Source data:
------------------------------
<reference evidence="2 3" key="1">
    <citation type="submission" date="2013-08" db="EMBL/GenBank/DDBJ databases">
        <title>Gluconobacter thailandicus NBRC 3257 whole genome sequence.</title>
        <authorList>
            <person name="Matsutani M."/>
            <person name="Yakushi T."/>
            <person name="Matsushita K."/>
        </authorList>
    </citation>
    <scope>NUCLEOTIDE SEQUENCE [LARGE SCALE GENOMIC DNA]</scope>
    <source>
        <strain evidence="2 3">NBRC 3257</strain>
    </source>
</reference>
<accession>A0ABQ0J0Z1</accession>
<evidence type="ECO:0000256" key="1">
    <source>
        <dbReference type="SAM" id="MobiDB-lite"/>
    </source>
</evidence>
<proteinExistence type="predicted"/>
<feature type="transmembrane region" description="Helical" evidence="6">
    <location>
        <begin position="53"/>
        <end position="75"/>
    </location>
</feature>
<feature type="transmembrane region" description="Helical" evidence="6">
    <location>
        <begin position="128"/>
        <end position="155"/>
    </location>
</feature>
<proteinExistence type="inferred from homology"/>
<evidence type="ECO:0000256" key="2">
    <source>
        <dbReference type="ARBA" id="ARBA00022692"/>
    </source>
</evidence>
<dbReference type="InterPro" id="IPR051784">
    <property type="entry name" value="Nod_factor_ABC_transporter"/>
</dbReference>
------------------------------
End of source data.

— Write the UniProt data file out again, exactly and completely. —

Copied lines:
<reference evidence="2 3" key="1">
    <citation type="submission" date="2013-08" db="EMBL/GenBank/DDBJ databases">
        <title>Gluconobacter thailandicus NBRC 3257 whole genome sequence.</title>
        <authorList>
            <person name="Matsutani M."/>
            <person name="Yakushi T."/>
            <person name="Matsushita K."/>
        </authorList>
    </citation>
    <scope>NUCLEOTIDE SEQUENCE [LARGE SCALE GENOMIC DNA]</scope>
    <source>
        <strain evidence="2 3">NBRC 3257</strain>
    </source>
</reference>
<accession>A0ABQ0J0Z1</accession>
<evidence type="ECO:0000256" key="1">
    <source>
        <dbReference type="SAM" id="MobiDB-lite"/>
    </source>
</evidence>
<proteinExistence type="predicted"/>
<feature type="transmembrane region" description="Helical" evidence="6">
    <location>
        <begin position="53"/>
        <end position="75"/>
    </location>
</feature>
<feature type="transmembrane region" description="Helical" evidence="6">
    <location>
        <begin position="128"/>
        <end position="155"/>
    </location>
</feature>
<proteinExistence type="inferred from homology"/>
<evidence type="ECO:0000256" key="2">
    <source>
        <dbReference type="ARBA" id="ARBA00022692"/>
    </source>
</evidence>
<dbReference type="InterPro" id="IPR051784">
    <property type="entry name" value="Nod_factor_ABC_transporter"/>
</dbReference>